Businesses have already been taken aback by the unexpectedly sharp increases in fees and charges proposed for 1998/99 under the regulatory systems operated by SEPA and the Environment Agency. The increases are generally between 10-20% for the waste, water and integrated pollution control regimes (ENDS Report 276, pp 38-39 ).
The steepest increases yet were proposed by SEPA on 4 February in a consultation paper on Part B processes. Emissions to air from these sites are regulated by SEPA in Scotland but by local authorities in England and Wales.
SEPA's proposals would see application fees rise by 75% from April, while subsistence charges would increase by 28%. The paper attributes the increases to significant under-recovery of costs under the present charging rates, and SEPA - still in a financial crisis despite receiving more grant-in-aid for next year than intended by the previous Government (ENDS Report 275, pp 3-4 ) - wants to move to full cost recovery from April.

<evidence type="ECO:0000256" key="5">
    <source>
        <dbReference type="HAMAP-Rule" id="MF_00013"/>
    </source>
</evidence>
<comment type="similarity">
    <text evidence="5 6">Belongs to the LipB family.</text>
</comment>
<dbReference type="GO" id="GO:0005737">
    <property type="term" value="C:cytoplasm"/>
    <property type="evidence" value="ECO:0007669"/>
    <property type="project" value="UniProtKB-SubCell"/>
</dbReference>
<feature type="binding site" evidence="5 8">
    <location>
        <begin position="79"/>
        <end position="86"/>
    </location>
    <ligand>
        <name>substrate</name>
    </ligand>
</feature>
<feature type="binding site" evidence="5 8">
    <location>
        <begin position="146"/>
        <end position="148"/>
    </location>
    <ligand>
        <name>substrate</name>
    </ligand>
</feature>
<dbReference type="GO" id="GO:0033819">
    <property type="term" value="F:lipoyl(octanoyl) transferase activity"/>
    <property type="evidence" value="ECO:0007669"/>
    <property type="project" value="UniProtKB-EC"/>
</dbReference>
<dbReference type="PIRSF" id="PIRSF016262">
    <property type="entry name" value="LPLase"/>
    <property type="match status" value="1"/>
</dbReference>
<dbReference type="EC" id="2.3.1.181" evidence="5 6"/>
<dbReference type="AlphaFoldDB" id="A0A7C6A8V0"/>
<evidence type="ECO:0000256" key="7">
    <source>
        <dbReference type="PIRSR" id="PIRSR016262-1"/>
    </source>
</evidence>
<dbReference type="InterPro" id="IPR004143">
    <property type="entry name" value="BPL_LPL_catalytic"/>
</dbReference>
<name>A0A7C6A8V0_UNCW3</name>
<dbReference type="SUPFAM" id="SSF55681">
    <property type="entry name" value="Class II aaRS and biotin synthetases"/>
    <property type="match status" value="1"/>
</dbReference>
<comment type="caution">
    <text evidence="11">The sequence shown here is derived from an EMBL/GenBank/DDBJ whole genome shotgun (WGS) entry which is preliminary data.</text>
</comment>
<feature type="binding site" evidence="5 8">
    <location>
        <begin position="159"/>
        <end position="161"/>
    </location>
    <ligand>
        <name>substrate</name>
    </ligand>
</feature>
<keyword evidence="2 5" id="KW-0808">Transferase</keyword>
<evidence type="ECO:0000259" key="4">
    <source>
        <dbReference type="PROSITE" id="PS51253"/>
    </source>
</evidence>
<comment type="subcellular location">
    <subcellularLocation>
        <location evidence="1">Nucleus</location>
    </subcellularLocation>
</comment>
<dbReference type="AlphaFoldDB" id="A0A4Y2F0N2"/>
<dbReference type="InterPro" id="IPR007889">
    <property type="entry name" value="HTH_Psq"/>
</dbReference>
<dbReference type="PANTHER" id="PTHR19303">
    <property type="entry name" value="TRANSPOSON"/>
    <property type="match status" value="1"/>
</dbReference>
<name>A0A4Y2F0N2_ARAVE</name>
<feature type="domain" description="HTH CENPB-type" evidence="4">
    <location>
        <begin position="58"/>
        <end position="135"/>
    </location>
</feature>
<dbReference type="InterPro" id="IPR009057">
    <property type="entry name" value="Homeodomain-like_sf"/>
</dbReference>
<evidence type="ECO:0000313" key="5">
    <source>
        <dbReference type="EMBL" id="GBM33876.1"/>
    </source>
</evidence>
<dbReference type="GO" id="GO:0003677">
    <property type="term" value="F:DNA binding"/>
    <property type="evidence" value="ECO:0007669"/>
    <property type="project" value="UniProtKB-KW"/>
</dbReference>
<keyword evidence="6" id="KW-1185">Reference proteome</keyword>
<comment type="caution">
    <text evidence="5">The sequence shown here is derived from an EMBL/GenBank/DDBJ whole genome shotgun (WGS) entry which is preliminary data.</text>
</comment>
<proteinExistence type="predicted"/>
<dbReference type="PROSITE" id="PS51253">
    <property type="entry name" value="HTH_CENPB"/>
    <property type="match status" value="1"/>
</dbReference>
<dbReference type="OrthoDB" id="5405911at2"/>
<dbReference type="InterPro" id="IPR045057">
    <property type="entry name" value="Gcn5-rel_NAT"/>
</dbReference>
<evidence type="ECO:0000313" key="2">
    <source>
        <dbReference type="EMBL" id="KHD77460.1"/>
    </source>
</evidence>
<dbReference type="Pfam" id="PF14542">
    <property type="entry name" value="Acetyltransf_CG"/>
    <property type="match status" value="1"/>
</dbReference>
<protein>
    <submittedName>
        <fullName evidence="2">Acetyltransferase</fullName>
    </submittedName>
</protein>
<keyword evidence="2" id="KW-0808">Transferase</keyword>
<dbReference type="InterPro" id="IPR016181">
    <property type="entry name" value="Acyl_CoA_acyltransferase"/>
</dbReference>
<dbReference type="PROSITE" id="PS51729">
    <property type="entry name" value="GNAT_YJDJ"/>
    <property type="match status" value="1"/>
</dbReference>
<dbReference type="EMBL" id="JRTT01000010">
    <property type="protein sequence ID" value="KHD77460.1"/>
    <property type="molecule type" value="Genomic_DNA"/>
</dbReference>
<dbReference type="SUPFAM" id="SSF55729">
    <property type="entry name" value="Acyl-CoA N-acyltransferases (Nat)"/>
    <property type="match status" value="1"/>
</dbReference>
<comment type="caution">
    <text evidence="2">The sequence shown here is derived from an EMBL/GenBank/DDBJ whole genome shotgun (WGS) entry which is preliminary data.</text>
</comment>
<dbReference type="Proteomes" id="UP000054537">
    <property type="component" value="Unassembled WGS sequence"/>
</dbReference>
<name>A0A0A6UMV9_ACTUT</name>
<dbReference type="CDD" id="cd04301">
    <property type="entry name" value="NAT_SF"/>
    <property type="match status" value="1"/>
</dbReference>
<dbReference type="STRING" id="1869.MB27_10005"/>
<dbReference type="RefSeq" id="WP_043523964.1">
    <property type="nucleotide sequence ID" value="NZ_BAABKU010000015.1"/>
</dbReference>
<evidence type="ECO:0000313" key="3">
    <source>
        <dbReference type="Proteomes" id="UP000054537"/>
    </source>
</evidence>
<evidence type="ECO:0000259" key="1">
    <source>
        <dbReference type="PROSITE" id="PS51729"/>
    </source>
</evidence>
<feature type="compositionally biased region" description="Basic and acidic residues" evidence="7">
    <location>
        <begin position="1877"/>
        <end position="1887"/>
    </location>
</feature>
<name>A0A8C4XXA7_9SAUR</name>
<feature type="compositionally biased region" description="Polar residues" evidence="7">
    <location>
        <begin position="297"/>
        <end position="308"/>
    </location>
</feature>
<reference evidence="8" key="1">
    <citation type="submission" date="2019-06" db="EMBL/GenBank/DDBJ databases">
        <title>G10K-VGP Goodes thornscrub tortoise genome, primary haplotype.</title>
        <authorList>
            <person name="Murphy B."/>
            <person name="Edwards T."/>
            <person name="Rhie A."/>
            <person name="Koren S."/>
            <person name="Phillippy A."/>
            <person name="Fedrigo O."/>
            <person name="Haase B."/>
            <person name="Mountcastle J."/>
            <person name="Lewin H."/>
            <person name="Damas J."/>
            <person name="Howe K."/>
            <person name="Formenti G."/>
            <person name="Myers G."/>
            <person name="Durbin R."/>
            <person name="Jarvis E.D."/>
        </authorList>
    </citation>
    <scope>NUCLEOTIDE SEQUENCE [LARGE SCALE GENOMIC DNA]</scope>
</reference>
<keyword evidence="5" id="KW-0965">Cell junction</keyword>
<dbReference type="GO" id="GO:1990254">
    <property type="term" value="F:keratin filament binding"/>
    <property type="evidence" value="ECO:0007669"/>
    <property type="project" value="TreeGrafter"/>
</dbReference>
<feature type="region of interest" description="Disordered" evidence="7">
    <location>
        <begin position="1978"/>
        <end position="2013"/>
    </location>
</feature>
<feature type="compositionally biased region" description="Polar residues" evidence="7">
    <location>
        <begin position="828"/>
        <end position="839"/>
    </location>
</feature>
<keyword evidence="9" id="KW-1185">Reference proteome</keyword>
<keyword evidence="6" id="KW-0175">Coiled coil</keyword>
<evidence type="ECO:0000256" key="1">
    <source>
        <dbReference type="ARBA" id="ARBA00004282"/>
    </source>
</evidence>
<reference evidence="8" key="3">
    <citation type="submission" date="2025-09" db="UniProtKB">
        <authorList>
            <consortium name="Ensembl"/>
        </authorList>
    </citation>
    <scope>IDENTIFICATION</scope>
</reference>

In contrast, Part B operators in England and Wales face increases of just 2.4% in application fees and 3.1% in subsistence charges. The new rates were confirmed on 26 February. Operators of petrol stations and waste oil burners of less than 0.4MWth have paid £100 in both application fees and subsistence charges this year throughout Britain. The charges are to be frozen in England and Wales for 1998/99. But in Scotland, SEPA wants to see application fees raised to £300 for petrol stations and £175 for waste oil burners, while their subsistence charges would rise to £250 and £175, respectively.
It remains to be seen whether SEPA's proposals are approved by Ministers. In England and Wales, the structure of the present charging scheme is to be reviewed in the spring.